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How are Suffolk police’s new Kestrel team tackling high-volume crime in the county?

PUBLISHED: 19:00 03 November 2020 | UPDATED: 20:05 03 November 2020

Officers from the Kestrel team in Ipswich Picture: SARAH LUCY BROWN

Officers from the Kestrel team in Ipswich Picture: SARAH LUCY BROWN

Sarah Lucy Brown

Suffolk police’s new Kestrel team can be deployed anywhere in the county to bolster the force’s response to high-volume crimes. Michael Steward spent an afternoon with the squad to learn more about their role.

The Kestrel team has enjoyed some good results since it launched Picture: ARCHANTThe Kestrel team has enjoyed some good results since it launched Picture: ARCHANT

Seven officers, a sergeant and six PCs, were recruited over the summer to form a highly-visible police team dedicated to dealing with issues and concerns which matter most to Suffolk’s communities.

The funding for the officers came from a 4.69% rise in police and crime commissioner Tim Passmore’s element of council tax, with the Kestrel team tackling crimes such as drug-dealing, violent crime, burglary, robbery, vehicle crime and anti-social behaviour.

Speaking from the group’s base in Eye, Sergeant Kelvin Wenden, who leads the team, said police response teams can bid for the Kestrel squad if they have an issue in their local area.

He said: “If it’s agreed, then we can go there and work proactively, working alongside the SNTs (safer neighbourhood teams) and the response teams to try to tackle the issue they’ve got and try to find some innovative ways to tackle the crime issues that they’ve got, and then looking at some of the preventative work we can do to stop those things happening in the future.”

Sgt Kelvin Wenden in Red Lodge Picture: ARCHANTSgt Kelvin Wenden in Red Lodge Picture: ARCHANT

The team has enjoyed some successful results since its launch, and were dispatched to Red Lodge on Friday following reports of anti-social behaviour around the village’s sports pavilion.

It turns out to be an intelligence gathering exercise, with the officers discussing issues in the area with residents and groundstaff.

Sgt Wenden said: “It’s great to have a team that’s been selected because they’ve got that drive in them to find the crime that’s occurring.

“Alongside that, they’re also really great at speaking to people. Half our job is about going out there, speaking to people, finding out what the issues are, and then tackling that crime and issues in a better way.”

The team gathered intelligence in Red Lodge Picture: ARCHANTThe team gathered intelligence in Red Lodge Picture: ARCHANT

MORE: Meet the 7 new police officers recruited to swoop on prolific crime in Suffolk

The response from the community in Red Lodge is warm, many are happy to chat and speak to officers about any concerns they may have, and Sgt Wenden added that this has been the case around the county.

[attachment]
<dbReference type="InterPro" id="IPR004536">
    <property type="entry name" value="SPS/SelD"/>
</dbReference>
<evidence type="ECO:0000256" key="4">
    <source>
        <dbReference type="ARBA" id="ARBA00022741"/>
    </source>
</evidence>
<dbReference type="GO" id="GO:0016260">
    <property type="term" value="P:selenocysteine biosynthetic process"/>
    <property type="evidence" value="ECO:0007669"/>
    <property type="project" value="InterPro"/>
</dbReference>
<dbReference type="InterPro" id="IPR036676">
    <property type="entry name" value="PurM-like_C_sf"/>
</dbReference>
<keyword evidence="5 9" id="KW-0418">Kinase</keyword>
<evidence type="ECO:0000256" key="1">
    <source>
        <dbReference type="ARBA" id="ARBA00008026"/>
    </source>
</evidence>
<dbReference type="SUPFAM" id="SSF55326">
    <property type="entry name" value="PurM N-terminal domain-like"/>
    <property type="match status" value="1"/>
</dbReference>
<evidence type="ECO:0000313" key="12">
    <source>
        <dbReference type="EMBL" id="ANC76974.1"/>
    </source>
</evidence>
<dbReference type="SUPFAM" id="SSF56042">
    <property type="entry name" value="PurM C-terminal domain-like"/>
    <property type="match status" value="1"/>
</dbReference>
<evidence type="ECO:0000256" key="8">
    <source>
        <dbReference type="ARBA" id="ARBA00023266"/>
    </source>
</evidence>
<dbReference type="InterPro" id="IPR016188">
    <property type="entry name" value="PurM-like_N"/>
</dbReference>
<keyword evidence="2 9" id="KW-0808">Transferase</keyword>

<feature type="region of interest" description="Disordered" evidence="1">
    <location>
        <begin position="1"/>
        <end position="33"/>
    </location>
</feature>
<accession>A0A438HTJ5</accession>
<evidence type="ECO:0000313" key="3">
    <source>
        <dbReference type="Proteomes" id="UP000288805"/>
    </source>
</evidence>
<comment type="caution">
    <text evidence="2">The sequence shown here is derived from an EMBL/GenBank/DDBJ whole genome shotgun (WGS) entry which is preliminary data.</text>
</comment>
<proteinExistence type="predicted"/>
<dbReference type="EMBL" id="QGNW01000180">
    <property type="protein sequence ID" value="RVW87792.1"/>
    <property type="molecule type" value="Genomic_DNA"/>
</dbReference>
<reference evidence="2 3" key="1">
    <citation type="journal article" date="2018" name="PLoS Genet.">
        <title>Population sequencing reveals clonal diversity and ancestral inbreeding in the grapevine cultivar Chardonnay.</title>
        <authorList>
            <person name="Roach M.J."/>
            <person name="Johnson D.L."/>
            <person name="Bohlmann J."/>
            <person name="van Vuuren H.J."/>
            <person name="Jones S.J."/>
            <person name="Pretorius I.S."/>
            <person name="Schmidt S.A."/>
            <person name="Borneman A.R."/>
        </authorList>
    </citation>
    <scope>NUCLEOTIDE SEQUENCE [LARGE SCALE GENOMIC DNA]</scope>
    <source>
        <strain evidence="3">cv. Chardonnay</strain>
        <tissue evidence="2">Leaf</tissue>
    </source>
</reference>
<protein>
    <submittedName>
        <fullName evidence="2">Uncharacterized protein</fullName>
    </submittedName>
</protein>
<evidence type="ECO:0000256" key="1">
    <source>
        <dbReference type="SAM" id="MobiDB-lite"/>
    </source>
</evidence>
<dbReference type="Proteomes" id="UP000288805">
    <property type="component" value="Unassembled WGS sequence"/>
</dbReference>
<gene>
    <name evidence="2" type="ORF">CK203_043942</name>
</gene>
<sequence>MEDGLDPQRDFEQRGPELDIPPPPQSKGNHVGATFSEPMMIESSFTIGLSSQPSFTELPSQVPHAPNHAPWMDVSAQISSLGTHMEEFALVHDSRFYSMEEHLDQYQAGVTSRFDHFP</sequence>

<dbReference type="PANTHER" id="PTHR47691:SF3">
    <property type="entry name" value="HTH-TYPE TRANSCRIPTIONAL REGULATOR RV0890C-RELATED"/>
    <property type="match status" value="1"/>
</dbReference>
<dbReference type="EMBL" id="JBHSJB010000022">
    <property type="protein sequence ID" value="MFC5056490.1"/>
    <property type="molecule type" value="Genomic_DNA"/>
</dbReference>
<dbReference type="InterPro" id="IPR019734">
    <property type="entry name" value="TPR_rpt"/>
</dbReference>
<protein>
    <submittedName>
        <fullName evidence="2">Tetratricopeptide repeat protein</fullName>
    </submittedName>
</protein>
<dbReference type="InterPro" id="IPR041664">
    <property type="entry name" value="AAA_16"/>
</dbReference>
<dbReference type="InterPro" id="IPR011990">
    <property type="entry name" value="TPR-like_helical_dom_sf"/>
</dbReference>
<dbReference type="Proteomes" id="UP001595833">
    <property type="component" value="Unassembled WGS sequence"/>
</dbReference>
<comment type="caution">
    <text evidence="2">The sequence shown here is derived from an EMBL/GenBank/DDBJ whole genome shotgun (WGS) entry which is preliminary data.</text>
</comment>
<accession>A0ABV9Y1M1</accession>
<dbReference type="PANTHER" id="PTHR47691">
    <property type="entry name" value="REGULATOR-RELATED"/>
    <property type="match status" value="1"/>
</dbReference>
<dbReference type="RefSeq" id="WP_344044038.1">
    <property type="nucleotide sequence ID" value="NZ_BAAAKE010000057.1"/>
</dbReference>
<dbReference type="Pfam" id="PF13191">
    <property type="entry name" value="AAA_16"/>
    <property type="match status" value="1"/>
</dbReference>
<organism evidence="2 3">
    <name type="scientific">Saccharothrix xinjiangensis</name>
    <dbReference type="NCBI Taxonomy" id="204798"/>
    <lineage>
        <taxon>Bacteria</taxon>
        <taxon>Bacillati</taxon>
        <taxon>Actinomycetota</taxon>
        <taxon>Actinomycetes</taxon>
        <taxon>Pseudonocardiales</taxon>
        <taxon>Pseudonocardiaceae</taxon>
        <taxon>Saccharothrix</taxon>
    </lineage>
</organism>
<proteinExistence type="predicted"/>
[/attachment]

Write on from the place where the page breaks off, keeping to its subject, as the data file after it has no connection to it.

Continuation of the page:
“It’s been really positive,” he said. “People love to see police, I think that’s the overwhelming response that we get. Not only that we’re there and speaking to them but they can see that we’re actually making a difference.

“Being there for a few days, we’ve started to build up trust within those communities and from that, we can get to the heart of what those issues are.”

Saturday and Sunday saw the team head to Beccles, following concerns raised by the public over reports of intimidating anti-social beahviour.

Extensive patrols were conducted around the railway station, skate park, Tesco car park and town centre.

One 15-year-old teenager was also arrested following a Misuse of Drugs Act search conducted in the Northgate area of the town. During the search, a small amount of suspected cannabis was located along with a number of clear grip seal bags and scales.

The boy was arrested on suspicion of possession with intent to supply and taken to Great Yarmouth Police Investigation Centre for questioning. He was subsequently released under investigation pending further enquiries.

Tim Passmore, Suffolk police and crime commissioner, said: “I’m so pleased to see our new Kestrel team making such an impact in Beccles – this is exactly what we wanted.

“The funding of these officers has come from some of the policing precept in this year’s council tax and I hope people will see that their extra funding really is making a difference. As the name suggests, this team has been brought together to swoop into areas where additional resource is required to deal with issues affecting communities, working alongside local policing teams.

“I think the success over the weekend speaks for itself.”




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